Who Is In Charge

Aspen schools chief new CDE deputy commissioner

Diana Sirko, Aspen school superintendent, will become deputy commissioner of education, the Aspen Daily News reported on its website Tuesday afternoon.

Colorado Department of Education

She replaces Ken Turner, who retired late last year. Turner was CDE’s point person on several major education initiatives, including implementation of the Colorado Achievement Plan for Kids. The first major milestone in that effort was passed last month when the State Board of Education approved new content standards in 13 subject areas.

CDE now is in the middle of developing a replacement system for the CSAP tests. The board has to make a decision on that by next December.

The department hasn’t issued any announcement. But, Daily News reporter Brent Gardner-Smith said CDE spokesman Mark Stevens confirmed the appointment. The Aspen district issued a news release announcing Sirko’s move.

Here’s the text of the Daily News story, used by permission:

Diana SirkoAspen School District Superintendent Dr. Diana Sirko is resigning her position in Aspen as of June 4 to take a position as deputy commissioner of education for the state, according to a press release from the school district.

In her new position, Sirko will be in charge of curriculum and instruction for the state and will be one of two deputy commissioners at the Colorado Department of Education.

“It’s very exciting for me as a life-long member of Colorado’s educational system, to try to have an impact at the state level; to do what’s best for all kids across the entire state,” said Sirko in a prepared statement.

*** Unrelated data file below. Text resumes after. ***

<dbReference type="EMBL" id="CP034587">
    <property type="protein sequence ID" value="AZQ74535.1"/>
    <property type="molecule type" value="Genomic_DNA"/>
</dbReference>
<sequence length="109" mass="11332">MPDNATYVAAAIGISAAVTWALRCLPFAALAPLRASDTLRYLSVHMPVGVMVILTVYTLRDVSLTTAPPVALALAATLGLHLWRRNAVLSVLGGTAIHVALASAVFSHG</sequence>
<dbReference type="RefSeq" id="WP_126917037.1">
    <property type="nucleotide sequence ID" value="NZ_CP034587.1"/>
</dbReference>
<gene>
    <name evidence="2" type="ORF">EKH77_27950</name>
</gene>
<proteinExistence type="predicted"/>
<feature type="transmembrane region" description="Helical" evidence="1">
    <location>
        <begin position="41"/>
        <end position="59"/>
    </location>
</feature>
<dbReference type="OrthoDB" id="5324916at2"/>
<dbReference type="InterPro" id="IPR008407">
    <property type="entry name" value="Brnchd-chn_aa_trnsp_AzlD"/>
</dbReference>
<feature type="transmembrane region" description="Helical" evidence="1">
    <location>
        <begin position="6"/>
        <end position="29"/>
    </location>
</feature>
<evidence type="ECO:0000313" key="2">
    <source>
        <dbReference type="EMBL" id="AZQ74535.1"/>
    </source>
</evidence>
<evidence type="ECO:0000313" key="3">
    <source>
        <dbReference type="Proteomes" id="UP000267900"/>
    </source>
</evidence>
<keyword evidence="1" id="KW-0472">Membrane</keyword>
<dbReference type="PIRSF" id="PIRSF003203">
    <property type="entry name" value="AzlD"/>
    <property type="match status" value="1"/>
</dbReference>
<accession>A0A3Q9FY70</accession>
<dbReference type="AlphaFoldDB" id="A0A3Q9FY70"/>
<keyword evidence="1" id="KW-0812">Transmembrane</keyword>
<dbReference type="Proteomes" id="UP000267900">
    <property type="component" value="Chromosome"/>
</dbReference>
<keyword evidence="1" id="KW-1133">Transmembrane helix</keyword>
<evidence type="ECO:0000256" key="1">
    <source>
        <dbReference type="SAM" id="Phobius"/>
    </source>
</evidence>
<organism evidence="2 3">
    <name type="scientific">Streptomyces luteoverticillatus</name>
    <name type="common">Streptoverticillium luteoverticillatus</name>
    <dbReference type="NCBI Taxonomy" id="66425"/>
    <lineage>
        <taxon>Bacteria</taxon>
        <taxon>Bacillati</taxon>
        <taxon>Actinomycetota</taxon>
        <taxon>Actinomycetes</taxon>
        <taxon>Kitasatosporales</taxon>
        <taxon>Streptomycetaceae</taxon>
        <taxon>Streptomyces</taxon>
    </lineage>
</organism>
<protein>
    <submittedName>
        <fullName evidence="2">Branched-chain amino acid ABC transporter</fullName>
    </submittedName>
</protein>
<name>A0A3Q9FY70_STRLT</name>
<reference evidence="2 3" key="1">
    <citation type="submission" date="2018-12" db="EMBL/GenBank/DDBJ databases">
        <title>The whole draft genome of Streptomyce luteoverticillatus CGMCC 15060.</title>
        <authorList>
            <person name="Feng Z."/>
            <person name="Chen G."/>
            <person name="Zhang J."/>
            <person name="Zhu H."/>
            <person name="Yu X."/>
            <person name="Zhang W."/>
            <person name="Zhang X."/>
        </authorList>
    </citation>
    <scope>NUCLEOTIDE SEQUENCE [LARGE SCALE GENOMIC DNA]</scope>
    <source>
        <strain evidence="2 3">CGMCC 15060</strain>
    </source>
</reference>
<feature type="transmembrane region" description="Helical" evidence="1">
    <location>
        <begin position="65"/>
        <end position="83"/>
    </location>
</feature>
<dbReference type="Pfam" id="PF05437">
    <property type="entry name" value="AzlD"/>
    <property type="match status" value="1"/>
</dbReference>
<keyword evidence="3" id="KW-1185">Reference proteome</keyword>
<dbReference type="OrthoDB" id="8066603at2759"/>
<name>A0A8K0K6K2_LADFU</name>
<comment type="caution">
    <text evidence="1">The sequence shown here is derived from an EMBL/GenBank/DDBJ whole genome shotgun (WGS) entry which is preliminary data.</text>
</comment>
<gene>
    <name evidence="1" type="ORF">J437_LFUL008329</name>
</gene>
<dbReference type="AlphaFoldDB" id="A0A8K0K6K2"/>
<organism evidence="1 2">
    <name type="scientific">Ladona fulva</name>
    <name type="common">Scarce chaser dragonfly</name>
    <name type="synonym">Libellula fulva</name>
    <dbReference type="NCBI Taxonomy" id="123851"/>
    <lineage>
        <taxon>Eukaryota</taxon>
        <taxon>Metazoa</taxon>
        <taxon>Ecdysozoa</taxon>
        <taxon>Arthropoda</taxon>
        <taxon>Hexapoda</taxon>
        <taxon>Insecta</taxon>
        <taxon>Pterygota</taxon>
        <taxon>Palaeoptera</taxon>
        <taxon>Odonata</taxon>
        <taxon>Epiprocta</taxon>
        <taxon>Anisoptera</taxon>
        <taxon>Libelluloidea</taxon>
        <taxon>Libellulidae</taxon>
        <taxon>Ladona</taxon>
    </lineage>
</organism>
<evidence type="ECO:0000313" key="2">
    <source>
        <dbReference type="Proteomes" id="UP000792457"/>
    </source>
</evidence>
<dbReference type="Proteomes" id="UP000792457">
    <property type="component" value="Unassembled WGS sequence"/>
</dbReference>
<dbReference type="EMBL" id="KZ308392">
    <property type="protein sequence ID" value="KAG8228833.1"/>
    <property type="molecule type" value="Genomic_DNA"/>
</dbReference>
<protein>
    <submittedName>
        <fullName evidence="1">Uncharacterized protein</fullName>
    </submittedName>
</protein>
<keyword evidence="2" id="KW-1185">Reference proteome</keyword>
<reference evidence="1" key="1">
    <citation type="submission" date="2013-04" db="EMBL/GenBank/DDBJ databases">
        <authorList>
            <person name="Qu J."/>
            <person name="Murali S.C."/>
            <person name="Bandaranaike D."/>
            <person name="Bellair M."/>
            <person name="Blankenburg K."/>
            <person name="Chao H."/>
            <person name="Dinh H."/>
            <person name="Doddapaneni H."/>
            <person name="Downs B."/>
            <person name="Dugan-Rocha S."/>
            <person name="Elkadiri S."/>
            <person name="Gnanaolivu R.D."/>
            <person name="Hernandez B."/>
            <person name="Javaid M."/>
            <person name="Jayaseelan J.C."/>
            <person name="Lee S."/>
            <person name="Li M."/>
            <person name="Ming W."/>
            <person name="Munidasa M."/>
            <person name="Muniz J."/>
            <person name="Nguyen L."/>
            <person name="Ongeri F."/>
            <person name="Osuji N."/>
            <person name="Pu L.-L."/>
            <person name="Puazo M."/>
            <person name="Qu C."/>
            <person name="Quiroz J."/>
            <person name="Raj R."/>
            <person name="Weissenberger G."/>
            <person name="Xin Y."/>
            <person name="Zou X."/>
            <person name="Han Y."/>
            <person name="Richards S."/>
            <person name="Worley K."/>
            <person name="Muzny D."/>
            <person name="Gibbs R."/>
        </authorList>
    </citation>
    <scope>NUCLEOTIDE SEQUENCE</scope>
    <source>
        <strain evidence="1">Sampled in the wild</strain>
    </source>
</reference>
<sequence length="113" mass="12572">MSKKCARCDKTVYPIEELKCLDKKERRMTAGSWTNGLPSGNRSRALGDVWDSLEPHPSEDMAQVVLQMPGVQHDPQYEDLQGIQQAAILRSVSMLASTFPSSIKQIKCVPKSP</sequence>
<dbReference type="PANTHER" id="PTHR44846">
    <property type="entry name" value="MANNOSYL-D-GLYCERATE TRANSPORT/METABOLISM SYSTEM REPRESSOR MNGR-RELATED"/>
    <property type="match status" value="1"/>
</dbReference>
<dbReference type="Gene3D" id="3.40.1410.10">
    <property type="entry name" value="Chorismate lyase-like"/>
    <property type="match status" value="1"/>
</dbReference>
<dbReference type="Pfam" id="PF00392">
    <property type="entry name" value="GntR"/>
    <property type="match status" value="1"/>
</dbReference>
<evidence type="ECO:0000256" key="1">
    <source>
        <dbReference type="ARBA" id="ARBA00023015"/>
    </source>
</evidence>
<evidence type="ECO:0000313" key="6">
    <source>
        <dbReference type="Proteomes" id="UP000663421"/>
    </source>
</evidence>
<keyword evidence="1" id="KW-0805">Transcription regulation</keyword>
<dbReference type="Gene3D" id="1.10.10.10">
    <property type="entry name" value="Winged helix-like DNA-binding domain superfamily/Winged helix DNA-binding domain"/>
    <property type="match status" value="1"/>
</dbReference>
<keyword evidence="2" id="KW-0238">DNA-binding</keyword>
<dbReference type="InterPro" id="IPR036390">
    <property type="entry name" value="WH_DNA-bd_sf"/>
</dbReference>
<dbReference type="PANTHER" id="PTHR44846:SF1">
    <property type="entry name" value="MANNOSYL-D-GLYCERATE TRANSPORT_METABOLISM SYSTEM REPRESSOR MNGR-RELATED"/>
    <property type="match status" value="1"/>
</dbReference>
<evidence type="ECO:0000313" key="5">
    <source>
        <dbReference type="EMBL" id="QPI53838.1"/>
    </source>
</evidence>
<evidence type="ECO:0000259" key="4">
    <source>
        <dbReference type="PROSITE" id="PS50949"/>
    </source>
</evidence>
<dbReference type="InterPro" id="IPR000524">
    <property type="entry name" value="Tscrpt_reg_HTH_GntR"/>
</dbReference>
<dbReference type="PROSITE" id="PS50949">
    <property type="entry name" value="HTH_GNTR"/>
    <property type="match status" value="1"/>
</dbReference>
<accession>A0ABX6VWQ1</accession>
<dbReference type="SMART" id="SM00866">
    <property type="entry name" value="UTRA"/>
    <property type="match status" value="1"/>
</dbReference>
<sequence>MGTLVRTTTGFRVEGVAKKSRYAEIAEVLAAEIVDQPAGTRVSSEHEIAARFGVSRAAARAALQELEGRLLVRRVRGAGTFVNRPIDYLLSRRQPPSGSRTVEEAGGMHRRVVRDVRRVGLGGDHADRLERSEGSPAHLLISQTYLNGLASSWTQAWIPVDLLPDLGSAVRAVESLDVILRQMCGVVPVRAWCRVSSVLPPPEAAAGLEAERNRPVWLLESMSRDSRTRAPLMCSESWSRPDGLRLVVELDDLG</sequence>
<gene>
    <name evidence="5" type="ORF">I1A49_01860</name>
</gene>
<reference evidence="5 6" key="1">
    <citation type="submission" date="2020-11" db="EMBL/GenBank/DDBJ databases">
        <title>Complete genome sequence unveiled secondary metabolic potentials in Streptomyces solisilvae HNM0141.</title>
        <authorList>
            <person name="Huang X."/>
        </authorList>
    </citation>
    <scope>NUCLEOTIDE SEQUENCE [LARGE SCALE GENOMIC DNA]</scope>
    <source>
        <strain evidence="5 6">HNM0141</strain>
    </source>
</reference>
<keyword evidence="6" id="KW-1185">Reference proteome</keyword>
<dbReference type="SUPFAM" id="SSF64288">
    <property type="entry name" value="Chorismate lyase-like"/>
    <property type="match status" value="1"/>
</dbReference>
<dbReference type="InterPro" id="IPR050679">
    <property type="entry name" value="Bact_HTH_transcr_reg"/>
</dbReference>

Sirko has served on numerous educational committees, worked on curriculum and instructional programs statewide and has served on a variety of professional boards. Sirko has led the Aspen district and its elementary, middle school and high school since 2003. She told the Aspen board of education last fall that she was likely to retire from her position at the end of the 2010-2011 school year.

“I have loved my seven years in the Aspen School District. It has been a true pleasure to work with our students, staff, and community,” Sirko said in the statement. “I’m glad my husband will continue to coach at Aspen High School so I will still have the opportunity to be part of this great school district.”

Sirko’s husband, Mike Sirko, is the coach of the high school football team.

The Aspen board of education will begin a new superintendent search immediately.

“Filling Diana’s shoes will be no small task, but we’re confident the district has some exciting opportunities ahead,” said Charla Belinski, president of the board, in the statement. “The district’s staff and administrators are a cohesive and skilled team, and their professionalism leaves no doubt that we will remain in good hands throughout the transition.”

Sirko is a native Coloradan and a graduate of the Denver Public Schools, and she received both her undergraduate and graduate degrees from Colorado public universities. Her career as an educator in Colorado has spanned 35 years.

Sirko and her husband intend to remain in the Roaring Fork River valley while commuting to her offices at CDE in Denver.

meet the candidates

These candidates are running for Detroit school board. Watch them introduce themselves.

Nine candidates are vying for two seats on Detroit's school board in November. Seven submitted photos.

One candidate tells of a childhood in a house without heat.